On the International Day of Peace, 21st September 2022, Indie Peace would like to express our solidarity with all those around the world working for peace, often in the most difficult and seemingly hopeless circumstances.
Today, the post-Soviet space is shaken again, its echo reverberating around the world, way beyond the region itself. All hopes that the smouldering and latent conflicts of the region would dissipate over time amid the dynamics of change and the new political, economic realities and opportunities have not been justified. Moreover, new conflicts are arising, and the ‘old’ ones have mutated and are becoming explosive again.
The war around Karabakh in the autumn of 2020, the Russian-Ukrainian war, and the confrontation between the West and Russia, all show how the post-Soviet societies did not get to grips with the legacy left to them and did not build the world that they had expected or hoped for after the collapse of the Soviet empire.
Expectations will remain just expectations, unless you purposefully and strategically work to bring about the desired, imaginary future, and work to emulate it in the present as close as is possible. But ever since the collapse of the USSR, the desire to achieve a stable and sustainable future for the region has often been accompanied by acts leading to confrontation, constructing and maintaining enemy images, and disrespectful and aggressive rhetoric – thus creating the opposite effect, an increase in the potential for violent conflict. If we could measure the level of unpredictability felt by people in the region, today’s indicators of anxiety at uncertainty are comparable with the situation of the early 1990s, when the Soviet Union was falling apart and the region erupted into armed conflict.
The interconnectedness of the conflicts in the post-Soviet region is clear. The war in Ukraine and its outcome is reflected in and influencing other conflicts in the region, aggravating latent conflicts and spawning new ones. The recent escalation of hostilities between Azerbaijan and Armenia, and the armed clashes on the Tajik-Kyrgyz border are both indicators of the lingering commonalities of this region.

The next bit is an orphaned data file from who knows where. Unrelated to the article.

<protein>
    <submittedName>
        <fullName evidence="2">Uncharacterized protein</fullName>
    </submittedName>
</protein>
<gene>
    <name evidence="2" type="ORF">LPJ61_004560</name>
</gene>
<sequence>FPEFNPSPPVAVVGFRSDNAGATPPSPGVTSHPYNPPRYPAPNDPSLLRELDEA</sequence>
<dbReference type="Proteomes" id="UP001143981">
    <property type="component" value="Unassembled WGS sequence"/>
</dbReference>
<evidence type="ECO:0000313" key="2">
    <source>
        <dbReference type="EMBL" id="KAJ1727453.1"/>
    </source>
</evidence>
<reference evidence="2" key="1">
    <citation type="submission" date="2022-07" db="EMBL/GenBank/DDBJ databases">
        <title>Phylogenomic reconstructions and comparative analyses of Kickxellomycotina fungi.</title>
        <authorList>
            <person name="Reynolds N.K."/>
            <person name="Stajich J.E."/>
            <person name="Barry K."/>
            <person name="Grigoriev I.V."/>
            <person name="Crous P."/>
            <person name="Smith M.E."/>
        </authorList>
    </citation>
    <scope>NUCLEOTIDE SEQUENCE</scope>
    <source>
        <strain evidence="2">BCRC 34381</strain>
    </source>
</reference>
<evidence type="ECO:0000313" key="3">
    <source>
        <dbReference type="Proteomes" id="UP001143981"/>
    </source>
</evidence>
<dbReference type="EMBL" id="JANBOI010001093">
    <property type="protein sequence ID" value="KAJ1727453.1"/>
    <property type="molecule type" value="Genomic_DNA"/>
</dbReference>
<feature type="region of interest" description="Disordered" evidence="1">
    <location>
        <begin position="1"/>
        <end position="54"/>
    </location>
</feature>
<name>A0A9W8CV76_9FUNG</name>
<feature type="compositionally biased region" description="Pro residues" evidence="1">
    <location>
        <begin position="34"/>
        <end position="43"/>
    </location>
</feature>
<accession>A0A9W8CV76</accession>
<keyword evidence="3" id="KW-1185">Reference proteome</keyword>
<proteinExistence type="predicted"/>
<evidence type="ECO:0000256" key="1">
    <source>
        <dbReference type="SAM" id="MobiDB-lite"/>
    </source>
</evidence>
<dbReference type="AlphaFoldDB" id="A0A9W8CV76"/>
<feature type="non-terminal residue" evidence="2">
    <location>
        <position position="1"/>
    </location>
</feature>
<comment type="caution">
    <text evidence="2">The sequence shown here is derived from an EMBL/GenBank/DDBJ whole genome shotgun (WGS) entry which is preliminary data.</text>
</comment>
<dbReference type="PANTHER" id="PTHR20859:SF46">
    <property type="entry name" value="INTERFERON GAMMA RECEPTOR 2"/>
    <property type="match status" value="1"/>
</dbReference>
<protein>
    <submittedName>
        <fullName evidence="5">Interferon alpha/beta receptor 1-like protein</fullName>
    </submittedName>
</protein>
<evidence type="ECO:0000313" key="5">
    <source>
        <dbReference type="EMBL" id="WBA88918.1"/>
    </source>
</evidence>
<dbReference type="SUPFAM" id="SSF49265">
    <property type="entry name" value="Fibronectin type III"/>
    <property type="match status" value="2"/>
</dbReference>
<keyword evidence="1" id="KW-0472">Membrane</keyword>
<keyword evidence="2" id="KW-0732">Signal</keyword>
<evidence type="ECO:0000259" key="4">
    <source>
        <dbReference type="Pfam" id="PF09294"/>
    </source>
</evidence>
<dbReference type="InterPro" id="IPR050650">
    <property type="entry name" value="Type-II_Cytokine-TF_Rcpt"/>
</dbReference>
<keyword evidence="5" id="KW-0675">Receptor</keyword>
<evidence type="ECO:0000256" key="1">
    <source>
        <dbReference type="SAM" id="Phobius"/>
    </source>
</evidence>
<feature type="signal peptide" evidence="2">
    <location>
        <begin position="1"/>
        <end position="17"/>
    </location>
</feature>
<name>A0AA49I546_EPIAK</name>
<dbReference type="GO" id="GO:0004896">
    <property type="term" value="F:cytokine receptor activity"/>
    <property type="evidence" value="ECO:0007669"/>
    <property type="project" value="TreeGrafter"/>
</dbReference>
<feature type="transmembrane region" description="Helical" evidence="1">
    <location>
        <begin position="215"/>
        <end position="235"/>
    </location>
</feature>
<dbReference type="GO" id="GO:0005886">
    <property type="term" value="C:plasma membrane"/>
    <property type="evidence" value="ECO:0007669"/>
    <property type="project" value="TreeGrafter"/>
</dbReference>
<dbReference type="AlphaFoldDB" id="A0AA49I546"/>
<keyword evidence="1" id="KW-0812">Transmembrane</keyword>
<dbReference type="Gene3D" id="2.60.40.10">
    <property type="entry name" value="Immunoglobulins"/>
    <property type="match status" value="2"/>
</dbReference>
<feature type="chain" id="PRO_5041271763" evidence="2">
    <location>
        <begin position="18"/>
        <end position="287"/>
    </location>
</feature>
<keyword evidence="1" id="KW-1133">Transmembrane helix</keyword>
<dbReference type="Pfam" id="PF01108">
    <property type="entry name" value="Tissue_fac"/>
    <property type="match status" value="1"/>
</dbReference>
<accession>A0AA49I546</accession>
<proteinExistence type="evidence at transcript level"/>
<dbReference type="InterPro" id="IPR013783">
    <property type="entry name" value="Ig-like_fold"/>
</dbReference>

Who is to blame ? and What is to be done ? 
The war in Ukraine has triggered public debate which initially focused on a question traditional in public polemics of the Russian liberal intelligentsia of both the Tsarist and the later Soviet eras – i.e. society wants to know ‘who is to blame’? Public discourse is focused on why the region has found itself in such a crisis and is engaged in identifying the culprit. And the list of culprits is long, including the chessboard of geopolitics, incompetence or even betrayal by national leaders, the enemy’s desire to conquer territories, to destroy national identity, the presence of fifth columns within the societies, and so on. This is a normal healthy reaction, demonstrating a recognition of the problems, and a debate which traditionally would move onto the next question – ‘what is to be done’? And it is this dramatic stage that brought change – though not always for the better.
The disposition of societies while seeking someone to blame is mainly characterized by either passivity or aggressiveness, both of which involve shifting responsibility to someone else and freeing ourselves of shared responsibility for the unfortunate development of events. Nevertheless, a part of society, which we can define as active civil society takes a different approach, one which is based on the values of shared collective responsibility and therefore they have a different opinion, an alternative perspective.